The MIND diet (Mediterranean-DASH Intervention for Neurodegenerative Delay) was developed in 2015 to prevent Alzheimer’s dementia by nutritional epidemiologist Dr. Martha Clare Morris and her colleagues at Chicago’s Rush University Medical Center and Harvard T.H. Chan School of Public Health.

Founded on the premise of “diet as a medicine,” this eating plan is a hybrid of the DASH (Dietary Approaches to Stop Hypertension) diet and Mediterranean diet and includes evidence-based recommendations to consume foods and nutrients that improve brain health.

The MIND diet, DASH, and Mediterranean diet all emphasize intake of fruits and vegetables, lean meats, fatty fish, unsaturated fats, and plant-sources of protein (e.g., nuts, beans, and lentils). Where they differ is in their nutrient- and food- specific recommendations.

THE DASH DIET

This diet was designed to reduce blood pressure and recommends lowering intake of sodium, saturated fat, and added sugars, while increasing intake of nutrients and food components known to decrease blood pressure (e.g., potassium, calcium, magnesium, fibre, protein). Daily recommendations include intake of grains, fruits, vegetables, fat-free or low-fat dairy products, lean meats, poultry, and fish.

THE MEDITERRANEAN DIET

This diet came about in efforts to describe eating patterns within countries by the Mediterranean Sea, like Greece, France, Spain, and Italy, where there are relatively low rates of cardiovascular disease. While there are several “Mediterranean-like” diets that have been studied over the years, key recommendations include daily consumption of fish, unprocessed whole grains, olive oil (or other plant oils), fruits, and vegetables.

THE MIND DIET

This hybrid diet borrows elements from the DASH and Mediterranean diets and emphasizes intake of nutrients that improve brain health and address risk factors for Alzheimer’s disease (AD).

COMPONENTS OF THE MIND DIET

There are 14 dietary components to the MIND diet. The original version included one serving of wine per day as a brain-healthy food, but it has since been removed based on current evidence that suggests risk of wine (alcohol) consumption outweighs potential benefits.

9 BRAIN-HEALTHY FOODS TO EAT

  • EVERY DAY
    • Whole grains (three servings)
    • Green leafy vegetables (at least 1 serving) other vegetables (at least 1 serving)
  • MOST DAYS
    • Nuts, beans and legumes
  • TWICE A WEEK
    • Berries
    • Poultry
  • ONCE A WEEK
    • Oily fish
  • OLIVE OIL (if adding fat to meals)

5 UNHEALTHY FOODS TO LIMIT

  • RED MEATS (less than 4 servings per week)
  • BUTTER AND STICK MARGARINE (less than 1 tablespoon/day)
  • CHEESE (less than 1 serving/week)
  • PASTRIES AND SWEETS (less than 1 serving/week)
  • FRIED OR FAST FOODS (less than 1 serving/week)

“The MIND diet offers more flexibility for meal plans when compared to the DASH and Mediterranean diets, with only three foods to incorporate daily: whole grains, green leafy vegetables, and other vegetables.”

Moreover, with its guidance to consume plant sources of protein like nuts, beans, and legumes most days and limit intake of butter and cheese, the MIND diet is easily adapted for vegetarians and vegans.

A key distinguishing factor of the MIND diet from its predecessors is that berries are the only fruit to make it on the list of brain healthy foods, with a specific recommendation to consume berries twice a week.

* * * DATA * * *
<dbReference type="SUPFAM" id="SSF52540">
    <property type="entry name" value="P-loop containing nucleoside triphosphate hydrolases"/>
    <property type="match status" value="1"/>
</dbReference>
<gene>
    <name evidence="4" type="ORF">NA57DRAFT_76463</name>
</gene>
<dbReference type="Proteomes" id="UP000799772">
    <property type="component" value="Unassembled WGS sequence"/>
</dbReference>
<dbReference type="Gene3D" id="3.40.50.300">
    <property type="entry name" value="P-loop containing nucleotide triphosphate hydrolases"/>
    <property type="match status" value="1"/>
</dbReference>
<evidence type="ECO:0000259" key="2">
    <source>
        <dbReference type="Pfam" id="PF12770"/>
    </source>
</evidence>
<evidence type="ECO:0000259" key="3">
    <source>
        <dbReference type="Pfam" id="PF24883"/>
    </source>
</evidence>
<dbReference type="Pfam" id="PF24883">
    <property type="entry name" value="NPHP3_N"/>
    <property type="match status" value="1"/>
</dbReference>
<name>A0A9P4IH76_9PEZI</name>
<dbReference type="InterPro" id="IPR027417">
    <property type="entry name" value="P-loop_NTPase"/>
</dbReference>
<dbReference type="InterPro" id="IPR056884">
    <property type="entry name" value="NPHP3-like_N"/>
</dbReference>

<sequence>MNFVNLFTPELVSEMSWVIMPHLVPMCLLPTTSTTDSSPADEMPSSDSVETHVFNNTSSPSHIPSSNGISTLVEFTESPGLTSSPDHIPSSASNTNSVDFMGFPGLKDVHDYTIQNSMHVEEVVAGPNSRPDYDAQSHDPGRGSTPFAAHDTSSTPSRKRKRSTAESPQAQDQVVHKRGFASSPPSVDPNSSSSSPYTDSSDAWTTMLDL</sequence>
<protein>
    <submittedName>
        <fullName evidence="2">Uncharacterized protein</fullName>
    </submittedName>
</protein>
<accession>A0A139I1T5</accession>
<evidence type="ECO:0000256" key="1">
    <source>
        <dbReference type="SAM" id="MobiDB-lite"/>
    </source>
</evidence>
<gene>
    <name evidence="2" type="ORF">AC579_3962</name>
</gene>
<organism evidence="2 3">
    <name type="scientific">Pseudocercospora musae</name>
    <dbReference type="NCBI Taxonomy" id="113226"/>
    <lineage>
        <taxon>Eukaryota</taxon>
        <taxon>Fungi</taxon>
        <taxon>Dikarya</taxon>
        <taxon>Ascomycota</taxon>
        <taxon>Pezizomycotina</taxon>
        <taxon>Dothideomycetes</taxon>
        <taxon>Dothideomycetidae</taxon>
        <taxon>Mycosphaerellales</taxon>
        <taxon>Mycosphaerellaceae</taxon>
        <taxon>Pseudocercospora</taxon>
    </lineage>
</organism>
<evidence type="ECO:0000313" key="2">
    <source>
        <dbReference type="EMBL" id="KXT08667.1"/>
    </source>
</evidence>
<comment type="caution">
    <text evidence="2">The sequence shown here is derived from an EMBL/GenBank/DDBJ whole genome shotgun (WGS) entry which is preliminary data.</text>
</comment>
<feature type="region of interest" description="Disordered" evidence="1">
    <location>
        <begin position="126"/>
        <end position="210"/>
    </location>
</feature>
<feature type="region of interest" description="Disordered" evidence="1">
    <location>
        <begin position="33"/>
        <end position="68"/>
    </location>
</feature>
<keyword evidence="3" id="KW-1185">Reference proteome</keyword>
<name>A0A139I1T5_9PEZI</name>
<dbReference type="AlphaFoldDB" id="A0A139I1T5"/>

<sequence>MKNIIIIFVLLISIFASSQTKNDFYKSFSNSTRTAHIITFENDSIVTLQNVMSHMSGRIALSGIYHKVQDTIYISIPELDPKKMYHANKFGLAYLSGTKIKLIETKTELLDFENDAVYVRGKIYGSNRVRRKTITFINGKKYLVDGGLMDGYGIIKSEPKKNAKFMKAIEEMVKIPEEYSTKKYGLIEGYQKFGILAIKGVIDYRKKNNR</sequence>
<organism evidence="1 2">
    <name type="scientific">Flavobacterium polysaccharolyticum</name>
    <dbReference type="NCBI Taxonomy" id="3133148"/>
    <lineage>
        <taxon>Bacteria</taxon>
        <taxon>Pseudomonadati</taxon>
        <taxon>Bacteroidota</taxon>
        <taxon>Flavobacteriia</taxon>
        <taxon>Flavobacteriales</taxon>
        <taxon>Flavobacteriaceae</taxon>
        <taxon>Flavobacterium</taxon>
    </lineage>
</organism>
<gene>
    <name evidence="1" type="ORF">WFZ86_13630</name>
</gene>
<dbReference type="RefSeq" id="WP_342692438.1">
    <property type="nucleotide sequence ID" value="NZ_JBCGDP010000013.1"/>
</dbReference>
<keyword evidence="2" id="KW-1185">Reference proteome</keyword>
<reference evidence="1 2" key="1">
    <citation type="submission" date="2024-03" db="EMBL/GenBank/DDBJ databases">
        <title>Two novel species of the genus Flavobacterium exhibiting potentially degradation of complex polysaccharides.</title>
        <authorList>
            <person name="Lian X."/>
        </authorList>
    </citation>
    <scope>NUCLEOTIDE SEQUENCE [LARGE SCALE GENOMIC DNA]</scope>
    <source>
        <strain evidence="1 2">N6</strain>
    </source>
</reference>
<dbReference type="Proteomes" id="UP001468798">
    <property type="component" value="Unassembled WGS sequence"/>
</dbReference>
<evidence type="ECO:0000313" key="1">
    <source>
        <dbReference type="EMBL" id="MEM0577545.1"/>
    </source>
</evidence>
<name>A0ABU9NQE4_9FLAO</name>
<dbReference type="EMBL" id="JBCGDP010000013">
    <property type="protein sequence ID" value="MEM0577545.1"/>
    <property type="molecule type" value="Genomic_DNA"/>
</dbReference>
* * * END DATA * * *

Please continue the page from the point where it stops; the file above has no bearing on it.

Though all fruits are good sources of nutrients that may be consumed when following the MIND diet, research has shown that berries have direct benefits to brain health through antioxidant and anti-inflammatory activity, and improvements to cognitive function.

RESEARCH HIGHLIGHTS ON THE MIND DIET & BRAIN HEALTH
The effect of the MIND diet on brain function and disease is a burgeoning area of research. The earliest studies published in 2015 in Alzheimer’s & Dementia from the Rush Memory and Aging Project showed that high adherence to the MIND diet was linked to slower cognitive decline and 53% lower risk of AD.

This finding was comparable to the effect of the Mediterranean diet (54% lower risk of AD) and higher than that of the DASH diet (39% lower risk of AD). Encouragingly, findings showed that even moderate adherence to the MIND diet appeared to be protective against AD (35% lower risk of AD), suggesting that there was some “wiggle room” when adopting brain-healthy eating habits. A similar trend was not seen for the Mediterranean or DASH diets.

THERE WAS ALSO EVIDENCE OF GREATER PROTECTION FROM AD THE LONGER THE MIND DIET WAS FOLLOWED, SUGGESTING THAT ADOPTION OF MIND DIET HABITS IN EARLY ADULTHOOD WAS BENEFICIAL.

Since 2015, the MIND diet has been examined alongside a number of lifestyle and environmental factors. Here are some highlights:

THE MIND DIET CAN IMPROVE COGNITION.

A study published in Journal of the American Geriatrics Society in 2017 by Dr. Claire McEvoy et al. showed that there is an association between the MIND diet and cognitive function in older adults,
with greater adherence showing better cognition and lower risk of cognitive impairment. Data were drawn from the nationally representative Health and Retirement Study in the United States.

HOLD THE WINE!

Although on the original list of brain-healthy foods, wine was removed from the MIND diet for the study “Mediterranean-DASH Intervention for Neurogenerative Delay (MIND) Study: Rationale, Design and Baseline Characteristics of a Randomized Control Trial of the MIND Diet on Cognitive Decline” (a randomized controlled trial from 2017-2021). This trial was led by research centres at Rush University and Harvard University, who developed the MIND diet.